On the road during Holy Week this year, I attended noon Holy Tuesday Mass at the Church of the Sacred Heart in the border town of Nogales, Arizona.
The Gospel that day was the story of Judas, poised at the Last Supper to betray Christ. “What you are going to do, do quickly”…”So Judas took the morsel and left at once. And it was night.”
It’s night a lot of places at the moment. The news would have us believe that it’s night just about everywhere.
But every so often I hear a homily that pierces the night. The priest that day gently pointed out that every one of us is exactly like Judas. How many times have we sold him out for thirty pieces of silver–or, for that matter, way less? We, too, dip our morsel in the dish of the Eucharist. We too go out, and commit deeds in the darkness, that constitute anything but love.
“Let’s not waste our time criticizing the Pope, complaining about the Church, and demonizing those on the opposite side of the political fence” the priest continued. “Let’s think about the old-school idea of making reparation. We don’t even want to make reparation for ourselves, never mind others. But that’s what we’re called to do as members of the Mystical Body. When one part is hurting, we’re all hurting.”
Later I reflected that the Gospel-based notion of reparation, however, is utterly distinguishable from the self-abasing, faux, public “apologies” currently demanded by woke culture for real or perceived wrongs.
Mea culpa without Christ becomes a kind of travesty. Snitching, shaming, the imposition of groupthink, the hatred and fear of truth, especially from the safe preserve of online anonymity, simply gouge the original wound deeper. In fact, the credo behind woke culture’s judge-jury-and-executioner modus operandi isn’t “My fault” at all, but rather “Your fault.”
Moreover, the “system” behind “the hierarchy of the Church,” “the patriarchy,” and “systemic racism”—to name just a few of the institutions on which so much contemporary evil is blamed—is the human heart.
Blaming systems instead of considering the human heart—which from the dawn of man has been so easily tempted by property, security, and prestige—simply results in a shifting of power between oppressed and oppressee.
A theory that stops short of the human heart assumes that one group is all good and the other all bad. An organizing principle that shifts blame to a system instead of the individual conscience results in stagnation, isolation, and ever more stringent limitations on freedom, creativity, and love.
The Gospel, at Luke 19:1-10, provide one blueprint for reparation. When Zaccheus, the tax collector, woke up to his cruelly extortionate ways, he offered half of his belongings to the poor. He pledged to pay back everyone he’d cheated four-fold. And he sought out the people, grounded in Christ, who would support him in his new way of thought, action and life.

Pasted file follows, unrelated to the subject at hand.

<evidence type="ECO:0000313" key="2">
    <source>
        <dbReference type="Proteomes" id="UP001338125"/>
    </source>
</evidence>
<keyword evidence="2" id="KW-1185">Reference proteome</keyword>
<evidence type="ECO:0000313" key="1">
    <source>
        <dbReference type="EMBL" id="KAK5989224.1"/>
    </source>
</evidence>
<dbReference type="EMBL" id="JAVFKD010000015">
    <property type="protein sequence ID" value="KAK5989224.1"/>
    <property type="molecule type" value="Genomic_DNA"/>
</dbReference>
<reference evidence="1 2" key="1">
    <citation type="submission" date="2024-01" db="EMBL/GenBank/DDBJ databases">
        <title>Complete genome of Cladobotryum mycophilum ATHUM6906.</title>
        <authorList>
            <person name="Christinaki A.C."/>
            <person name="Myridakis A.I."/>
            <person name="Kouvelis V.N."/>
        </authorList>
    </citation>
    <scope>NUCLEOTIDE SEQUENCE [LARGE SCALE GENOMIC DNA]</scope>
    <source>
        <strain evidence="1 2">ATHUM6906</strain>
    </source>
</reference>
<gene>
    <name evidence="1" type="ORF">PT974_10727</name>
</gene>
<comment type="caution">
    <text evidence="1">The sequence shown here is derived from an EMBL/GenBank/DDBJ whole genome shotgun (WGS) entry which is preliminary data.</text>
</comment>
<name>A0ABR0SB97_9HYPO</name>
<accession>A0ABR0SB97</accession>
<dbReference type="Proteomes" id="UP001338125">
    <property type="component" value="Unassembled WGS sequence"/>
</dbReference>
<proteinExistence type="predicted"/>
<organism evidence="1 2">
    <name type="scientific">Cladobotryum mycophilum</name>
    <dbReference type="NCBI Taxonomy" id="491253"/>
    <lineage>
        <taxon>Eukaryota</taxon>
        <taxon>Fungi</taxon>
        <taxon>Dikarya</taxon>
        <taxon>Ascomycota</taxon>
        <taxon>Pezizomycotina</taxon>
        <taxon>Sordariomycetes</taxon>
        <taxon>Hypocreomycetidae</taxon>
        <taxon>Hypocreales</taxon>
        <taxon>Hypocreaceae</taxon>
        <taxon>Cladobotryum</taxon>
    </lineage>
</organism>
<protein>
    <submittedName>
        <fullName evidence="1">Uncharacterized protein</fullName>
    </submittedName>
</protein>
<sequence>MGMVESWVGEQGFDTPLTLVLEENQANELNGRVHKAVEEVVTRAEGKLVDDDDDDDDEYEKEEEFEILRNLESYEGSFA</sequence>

Authentic recognition of our complicity in the suffering of the world, whether personal or collective, demands conversion of heart, not the mouthing of ideological slogans. Authentic reparation requires action based on fellowship and community. Authentic change requires hope.
Writing the Big Book: The Creation of A.A., by William H. Schaberg, recounts the long and winding story of how “The Bible of A.A.” came to be.
Bill Wilson, A.A.’s co-founder, had a white light experience of God. Like all white light experiences, it was blinding, and ephemeral. He continued to suffer from depression, what today we might call sex and love addiction, and a craving for nicotine, dying of emphysema at 75.
After that initial conversion, he also devoted the rest of his life to an organization that by all accounts has saved millions of lives. His task in writing the Big Book, back in the late 1930s, will be familiar to any Catholic writer: make the language too Christian on the one hand and you turn off the atheists and agnostics; not Christian enough on the other and you turn off the churchgoers.
In a 1940 letter, he wrote:
“By degrees I find that I have become a rather orthodox Christian.. But I do not find, at least within our group, that I can better serve God by demanding that anyone agree with me…I may be wrong but I fancy Christ Himself…would be interested in Christian results rather than Christian professions.”
Thus was born the slogan, “Attraction, not promotion.”
And what are those “Christian results” that Wilson spoke of? Ongoing moral inventories. The making of amends. The development of a prayer life. The decision to devote oneself to service.
From a survey of some of my closest friends, staying sober and helping another alcoholic or addict stay sober is a lifelong, daily, labor. And it’s one of the biggest acts of reparation I can imagine.
“Attraction, not promotion” is the PR approach of the Gospels as well: not “Thou must,” but rather, “Welcome.” Not “You’re guilty,” but rather—“I am.” Not “We’re all trapped in a hopeless, hateful ‘system,’ ” but rather: “Come and see.”